5/8 TC What they sell won't change that much, but the way they sell it will.
The Los Angeles investment firm that will buy Hechinger Co. and Builders Square does not intend to make a drastic change in the businesses, but will infuse significant amounts of capital and manage more aggressively.
"There will be nothing fundamentally different or drastic done to them to make them different than they are today," said Jonathan Sokoloff, a partner in Leonard Green & Partners.
Under the plan announced Thursday, Hechinger's 117 stores will be merged with Builders Square's 162 stores to create the nation's third largest home improvement chain. Leonard Green & Partners will own all of the new company.
Both chains have large "big box" stores the size of their main competitor, Home Depot, as well as smaller, usually older, stores like those surrounding Baltimore that are about 60,000 square feet.
Green & Partners intends to keep the Hechinger and Builders Square names and likely will keep both types of stores, although some closings are likely in states where Hechinger and Builders Square compete. The two companies have overlap in Kansas, Illinois, Michigan, Alabama, Tennessee, Virginia and Pennsylvania.
The greatest overlap appears to be in Pennsylvania, where Hechinger has 20 stores and Builders Square has 11.
Sources close to the deal said the new chain may well begin appealing to women and have a "softer feel." Hechinger's began trying out a new model store, opened in Albany, N.Y., which has greater emphasis on home decor.
Green has a decade-long track record of mostly successful turnarounds and is known for its shrewd, tough business decisions. The firm merged two failing drugstore chains, Thrifty Drug and Kmart's Payless Drugstore chain, and made them profitable. Green then sold the company for $2.5 billion to Rite Aid Corp last year.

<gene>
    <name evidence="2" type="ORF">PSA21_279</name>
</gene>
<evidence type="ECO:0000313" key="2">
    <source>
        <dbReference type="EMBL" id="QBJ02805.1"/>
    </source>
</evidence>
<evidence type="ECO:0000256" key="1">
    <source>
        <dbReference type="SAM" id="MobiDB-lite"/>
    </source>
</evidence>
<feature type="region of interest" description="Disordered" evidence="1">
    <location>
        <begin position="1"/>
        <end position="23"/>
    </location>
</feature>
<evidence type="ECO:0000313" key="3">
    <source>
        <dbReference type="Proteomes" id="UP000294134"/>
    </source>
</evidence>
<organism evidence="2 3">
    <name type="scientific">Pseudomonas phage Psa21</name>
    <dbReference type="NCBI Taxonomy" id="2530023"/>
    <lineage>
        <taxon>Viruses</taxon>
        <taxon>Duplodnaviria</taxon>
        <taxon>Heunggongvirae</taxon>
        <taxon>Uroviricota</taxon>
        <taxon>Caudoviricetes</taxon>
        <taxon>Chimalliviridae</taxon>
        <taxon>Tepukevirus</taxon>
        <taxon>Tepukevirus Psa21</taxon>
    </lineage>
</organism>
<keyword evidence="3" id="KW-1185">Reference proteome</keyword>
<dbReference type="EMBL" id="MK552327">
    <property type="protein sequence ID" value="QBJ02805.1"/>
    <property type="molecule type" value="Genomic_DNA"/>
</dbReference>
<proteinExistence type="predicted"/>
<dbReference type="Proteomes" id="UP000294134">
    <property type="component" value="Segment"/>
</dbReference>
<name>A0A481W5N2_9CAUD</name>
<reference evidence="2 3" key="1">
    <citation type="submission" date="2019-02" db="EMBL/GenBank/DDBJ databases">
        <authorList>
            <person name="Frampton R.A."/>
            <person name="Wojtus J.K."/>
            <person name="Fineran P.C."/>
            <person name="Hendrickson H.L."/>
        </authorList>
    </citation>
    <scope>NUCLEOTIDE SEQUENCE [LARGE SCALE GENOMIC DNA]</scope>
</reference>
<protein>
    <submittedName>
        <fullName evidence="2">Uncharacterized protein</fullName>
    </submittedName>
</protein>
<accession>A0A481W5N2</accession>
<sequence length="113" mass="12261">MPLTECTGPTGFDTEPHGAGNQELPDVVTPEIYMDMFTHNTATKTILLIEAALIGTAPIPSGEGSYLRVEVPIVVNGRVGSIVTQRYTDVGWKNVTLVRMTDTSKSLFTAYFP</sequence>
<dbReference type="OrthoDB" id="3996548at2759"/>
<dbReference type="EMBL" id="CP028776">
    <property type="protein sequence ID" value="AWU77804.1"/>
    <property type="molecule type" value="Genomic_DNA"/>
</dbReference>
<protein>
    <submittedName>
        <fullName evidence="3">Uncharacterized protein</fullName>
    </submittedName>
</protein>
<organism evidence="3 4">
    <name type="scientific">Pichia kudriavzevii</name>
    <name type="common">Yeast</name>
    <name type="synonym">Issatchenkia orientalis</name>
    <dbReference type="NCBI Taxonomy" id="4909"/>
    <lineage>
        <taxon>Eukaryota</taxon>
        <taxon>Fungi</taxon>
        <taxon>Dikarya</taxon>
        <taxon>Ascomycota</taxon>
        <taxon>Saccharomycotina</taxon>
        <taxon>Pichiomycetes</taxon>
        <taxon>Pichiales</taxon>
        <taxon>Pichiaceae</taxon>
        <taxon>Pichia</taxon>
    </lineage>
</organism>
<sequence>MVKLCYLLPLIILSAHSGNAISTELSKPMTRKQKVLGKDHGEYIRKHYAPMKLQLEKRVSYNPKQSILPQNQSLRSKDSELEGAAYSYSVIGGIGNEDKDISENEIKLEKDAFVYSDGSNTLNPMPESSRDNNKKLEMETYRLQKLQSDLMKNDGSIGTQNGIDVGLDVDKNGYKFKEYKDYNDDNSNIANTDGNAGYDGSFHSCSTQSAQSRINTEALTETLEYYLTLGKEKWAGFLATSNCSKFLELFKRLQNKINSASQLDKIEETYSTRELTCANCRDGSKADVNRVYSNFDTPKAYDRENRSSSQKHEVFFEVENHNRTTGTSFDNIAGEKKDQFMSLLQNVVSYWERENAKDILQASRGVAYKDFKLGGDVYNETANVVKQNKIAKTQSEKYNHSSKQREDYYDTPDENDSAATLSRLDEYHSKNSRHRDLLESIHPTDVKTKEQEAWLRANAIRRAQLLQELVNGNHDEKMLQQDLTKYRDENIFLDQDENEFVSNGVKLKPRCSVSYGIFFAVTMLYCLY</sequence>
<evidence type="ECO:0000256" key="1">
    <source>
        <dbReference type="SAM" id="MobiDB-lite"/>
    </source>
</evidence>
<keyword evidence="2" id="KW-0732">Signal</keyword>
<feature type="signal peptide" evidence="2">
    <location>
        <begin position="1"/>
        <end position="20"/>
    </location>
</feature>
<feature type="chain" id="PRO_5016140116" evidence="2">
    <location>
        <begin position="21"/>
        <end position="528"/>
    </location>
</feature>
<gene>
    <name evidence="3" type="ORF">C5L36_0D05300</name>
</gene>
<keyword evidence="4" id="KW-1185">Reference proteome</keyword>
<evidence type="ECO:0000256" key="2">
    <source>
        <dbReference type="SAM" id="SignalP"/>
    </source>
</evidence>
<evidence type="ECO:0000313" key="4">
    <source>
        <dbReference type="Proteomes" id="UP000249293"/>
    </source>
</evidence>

The Thrifty Payless merger might well serve as a model for the Hechinger and Builders Square combination, analysts suggested yesterday.
Both Largo-based Hechinger's and Builders Square have experienced declining sales and earnings, battered by competition from Home Depot and Lowe's.
Kmart has been trying to sell Builders Square for several years. The subsidiary is listed as a discontinued operation on Kmart's financial statements.
"Above all, [Leonard Green] brought a very severe sense of discipline to Thrifty and Payless. These guys are tough," said Joe Coulombe, a semiretired executive who was co-chairman of the board of Thrifty when Green bought it.
When Pacific Enterprises & Co. purchased Thrifty Drug, it brought in Coulombe in 1992 to figure out what to do with it. He advised them to sell it.
"Thrifty was not a very well-run company. It was a lousy company. Walgreen was completely beating them," Coulombe said.
Green bought the companies very cheap, he said.
Green intends to buy Hechinger's for $3 a share of stock or $126 million, plus $381 million in assumed debt within the next three months. Kmart will sell Green its Builders Square subsidiary for $10 million plus a warrant to purchase a minority interest at a later date.
Coulombe said that once Green purchased Thrifty, he immediately sold a small group of its drugstores in Hawaii and spun off a sporting goods subsidiary. That generated capital that could cover the operating losses. "He built up a war chest of cash and knew how long it would last him," Coulombe said.
In addition, the firm closed warehouses, consolidated headquarters and wasn't afraid of sacred cows, such as the killing advertising that the company had always placed in the Los Angeles Times.
Some analysts said the combined company might be able to purchase products more cheaply and be able to lower prices somewhat and spur sales. But others discounted that advantage.
"Once you hit a certain size, you're probably buying pretty good and you can't get a whole lot more discounts," said Don Longo, editor of the National Home Center News. " The major opportunity lies in expense savings -- advertising and marketing dollars."
Pub Date: 7/19/97